10 Tips for Getting Soft Tissue Grafts

10 Tips for Getting Soft Tissue Grafts

Your dentist may have suggested that you get a gum graft procedure done. A soft tissue graft surgery is performed to shield your teeth from the effects of gum recession and to improve the appearance of your smile.

According to Vita Dental Spring, most people may not notice that their gums have receded, because it is a slow process. A gum tissue graft is done to restore the damage done. Read on to know more.

Tissue Grafts

During the tissue graft procedure, the dentist obtains a piece of skin from the roof of your mouth and the subepithelial connective tissue and then stitches back down to the gum tissue surrounding the exposed root.

Free Gingival Grafts

Just like the connective-tissue graft, free gingival grafts use of tissue from the roof of the mouth.

Instead of removing tissue under the top layer of flesh, a smaller amount of tissue is removed from the roof of the mouth and then attached to the recipient gum area.

Free gingival grafts are preferable for people who have thin gums or need additional tissues to enlarge the gums.

Pedicle Grafts

Pedicle grafts entail obtaining tissues from gums around or adjacent to the teeth needing repair. The pedicle is partially removed so that one edge remains attached. Next, the gum is then moved down to cover the exposed root and stitched into place. Oral surgeons perform this treatment in patients who have a lot of gum tissue near the tooth.

Where To Obtain The Graft Material

Most oral surgeons and patients would prefer using graft material from a tissue bank instead of getting it from the roof of the mouth.

Often, tissues that stimulate proteins are used to promote your body’s natural ability to grow bone and tissue. Dentists at Vita Dental Spring can recommend the method that will work best for you.

Recovery From Gum Tissue Graft

Following the procedure, you should be able to go home soon. Your dentist may give you sedatives to help you relax, which means you will need to arrange to have someone drive you home.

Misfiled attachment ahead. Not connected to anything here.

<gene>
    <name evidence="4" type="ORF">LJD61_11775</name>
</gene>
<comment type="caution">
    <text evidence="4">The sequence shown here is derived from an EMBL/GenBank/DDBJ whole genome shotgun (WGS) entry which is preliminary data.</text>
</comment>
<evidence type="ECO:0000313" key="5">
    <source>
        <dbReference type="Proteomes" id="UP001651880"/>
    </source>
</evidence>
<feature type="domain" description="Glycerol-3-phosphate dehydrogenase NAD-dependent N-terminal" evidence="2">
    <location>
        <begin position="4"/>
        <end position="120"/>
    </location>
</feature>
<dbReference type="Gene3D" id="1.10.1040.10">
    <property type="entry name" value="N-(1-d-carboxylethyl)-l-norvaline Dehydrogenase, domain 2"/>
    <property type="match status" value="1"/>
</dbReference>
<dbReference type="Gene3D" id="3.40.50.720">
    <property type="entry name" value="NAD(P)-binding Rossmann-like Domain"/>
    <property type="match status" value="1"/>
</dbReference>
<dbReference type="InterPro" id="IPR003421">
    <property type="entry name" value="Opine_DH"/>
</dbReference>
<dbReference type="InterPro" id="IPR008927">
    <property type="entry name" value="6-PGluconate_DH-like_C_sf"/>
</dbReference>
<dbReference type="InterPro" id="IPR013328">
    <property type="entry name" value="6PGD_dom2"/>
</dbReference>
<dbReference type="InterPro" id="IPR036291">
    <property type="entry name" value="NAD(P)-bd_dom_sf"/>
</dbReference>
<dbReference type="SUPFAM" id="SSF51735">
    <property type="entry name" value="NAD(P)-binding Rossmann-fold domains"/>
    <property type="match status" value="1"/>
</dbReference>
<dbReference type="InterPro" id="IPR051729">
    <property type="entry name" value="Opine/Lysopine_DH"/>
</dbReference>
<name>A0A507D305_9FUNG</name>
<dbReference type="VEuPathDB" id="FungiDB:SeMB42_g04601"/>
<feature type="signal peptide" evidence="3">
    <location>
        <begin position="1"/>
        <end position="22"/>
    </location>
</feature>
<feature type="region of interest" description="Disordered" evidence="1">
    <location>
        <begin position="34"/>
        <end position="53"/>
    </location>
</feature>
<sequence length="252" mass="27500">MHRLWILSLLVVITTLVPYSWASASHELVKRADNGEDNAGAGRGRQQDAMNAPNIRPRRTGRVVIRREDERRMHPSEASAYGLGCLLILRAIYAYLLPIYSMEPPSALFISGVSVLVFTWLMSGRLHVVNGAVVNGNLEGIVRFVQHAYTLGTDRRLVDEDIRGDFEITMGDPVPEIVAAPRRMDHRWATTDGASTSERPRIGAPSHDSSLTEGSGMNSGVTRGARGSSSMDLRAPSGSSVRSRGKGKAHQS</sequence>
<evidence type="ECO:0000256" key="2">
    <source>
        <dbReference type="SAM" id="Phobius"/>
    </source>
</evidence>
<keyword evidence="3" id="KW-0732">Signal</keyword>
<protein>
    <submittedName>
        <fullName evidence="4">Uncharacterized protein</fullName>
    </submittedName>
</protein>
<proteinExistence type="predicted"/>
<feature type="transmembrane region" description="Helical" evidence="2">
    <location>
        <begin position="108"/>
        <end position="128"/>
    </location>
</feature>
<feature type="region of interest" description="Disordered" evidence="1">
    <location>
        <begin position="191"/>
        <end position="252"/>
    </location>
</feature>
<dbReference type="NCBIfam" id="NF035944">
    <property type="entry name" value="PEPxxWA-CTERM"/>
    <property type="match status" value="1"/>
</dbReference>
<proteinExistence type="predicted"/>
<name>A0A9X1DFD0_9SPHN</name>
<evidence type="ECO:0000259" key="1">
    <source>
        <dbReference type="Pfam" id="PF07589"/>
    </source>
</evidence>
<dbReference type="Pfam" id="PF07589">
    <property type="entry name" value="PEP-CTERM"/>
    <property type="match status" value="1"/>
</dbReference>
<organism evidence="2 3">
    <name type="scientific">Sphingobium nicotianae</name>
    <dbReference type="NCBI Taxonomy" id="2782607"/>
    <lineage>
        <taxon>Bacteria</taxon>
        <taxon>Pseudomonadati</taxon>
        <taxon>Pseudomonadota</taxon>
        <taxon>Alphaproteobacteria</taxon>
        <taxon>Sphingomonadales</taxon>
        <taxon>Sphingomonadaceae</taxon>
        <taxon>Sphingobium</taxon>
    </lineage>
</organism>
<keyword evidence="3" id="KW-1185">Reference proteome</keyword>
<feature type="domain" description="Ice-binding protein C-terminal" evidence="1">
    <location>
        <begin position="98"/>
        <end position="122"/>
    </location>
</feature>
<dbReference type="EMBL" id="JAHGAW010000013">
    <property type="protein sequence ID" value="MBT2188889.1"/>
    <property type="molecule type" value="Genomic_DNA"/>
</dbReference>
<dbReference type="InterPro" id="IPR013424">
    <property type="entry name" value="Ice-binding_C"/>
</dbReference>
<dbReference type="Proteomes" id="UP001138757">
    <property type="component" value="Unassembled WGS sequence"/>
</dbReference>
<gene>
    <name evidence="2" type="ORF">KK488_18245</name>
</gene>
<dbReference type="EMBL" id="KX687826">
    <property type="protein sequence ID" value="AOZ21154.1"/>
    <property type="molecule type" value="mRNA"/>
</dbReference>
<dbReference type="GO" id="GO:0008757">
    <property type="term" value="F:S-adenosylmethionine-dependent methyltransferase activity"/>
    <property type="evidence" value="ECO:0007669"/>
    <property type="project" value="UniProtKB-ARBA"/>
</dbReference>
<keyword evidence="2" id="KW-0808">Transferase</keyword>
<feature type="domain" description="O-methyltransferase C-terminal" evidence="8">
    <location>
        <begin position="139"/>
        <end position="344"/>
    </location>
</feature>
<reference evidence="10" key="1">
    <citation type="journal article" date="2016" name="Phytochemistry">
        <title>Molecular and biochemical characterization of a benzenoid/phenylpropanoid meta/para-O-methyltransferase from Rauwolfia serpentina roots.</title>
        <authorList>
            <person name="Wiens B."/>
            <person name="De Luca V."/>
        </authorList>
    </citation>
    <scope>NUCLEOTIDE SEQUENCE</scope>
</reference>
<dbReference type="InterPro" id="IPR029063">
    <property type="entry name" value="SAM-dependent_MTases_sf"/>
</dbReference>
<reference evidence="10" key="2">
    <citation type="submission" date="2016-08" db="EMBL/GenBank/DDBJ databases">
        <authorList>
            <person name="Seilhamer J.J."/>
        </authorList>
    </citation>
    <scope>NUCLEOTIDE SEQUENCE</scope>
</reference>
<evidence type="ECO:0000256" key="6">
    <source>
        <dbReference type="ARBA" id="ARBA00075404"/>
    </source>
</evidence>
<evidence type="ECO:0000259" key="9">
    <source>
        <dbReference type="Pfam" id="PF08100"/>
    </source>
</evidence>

The dentist provides instructions on postoperative care, such as medication, diet, and physical activity.

Be careful not to brush or floss the wounded area until the affected area has healed. Rinse your mouth with a special mouth rinse and take antibiotics to reduce the risk of infection.

Eat soft foods such as eggs, yoghurt, cheese, and well-cooked vegetables

How To Know If The Graft Has Healed

It takes about eight weeks for tissue to mature and to determine how much mass has “taken.” If the graft tissue was thick, the top layer would peel off, but the more profound parts will remain. Whatever is left should be reddish, and may change to white or pink based on the thickness of the tissue.

Your dentist at Vita Dental Spring would need to re-assess the area and identify how much of it has taken. Often, it may be necessary to do flap surgery to bring what has “taken” more towards the root surface.

When to Call the Doctor

Call a doctor if you experience any unusual symptoms following surgery, including:

Continuous bleeding that won’t stop even after applying pressure for 20 minutes

Excessive pain, swelling, and bruising than expected

How Much Will a Gum Tissue Graft Cost?

Most dental insurers will pay a certain percentage of the cost of gum grafts. However, if you don’t have insurance, the price will depend on the work being done. Discuss with your dentist to know more about the payment options available.

Will I Need Another Gum Tissue Graft?

In as much as gum tissue grafts are effective at repairing gum recession, there is no guarantee that there would be no gum problem in the future. Nevertheless, regular oral checkups and routine dental care at home may help in preventing severe damages.

What Complications Should I Watch For After Surgery?

Sometimes, severe swelling and loosening of the sutures may cause the graft to move, and the surgery deemed unsuccessful. When this happens, it is good to wait until the surrounding tissues mature and try again

Tissue sloughing from the upper arch, though not frequent, has a lot to do with the size of the graft taken. Individual’s healing patterns differ, and the same applies to the pain threshold.

Any surgical procedure is bound to get infected at some point, thus delaying the healing process. Oral wounds are more exposed to continuous bacteria. Antibacterial or antiseptic mouth rinses are usually prescribed to control the multiplication of the bacterium in the first few days.

Dealing with the complications that may arise

A suggested approach is to create a plastic vacuum form of your upper arch. A thin, transparent plastic that perfectly fits your teeth is carefully trimmed to ensure sufficient coverage. It helps in providing pressure to the affected area and avoids irritation from food and the tongue.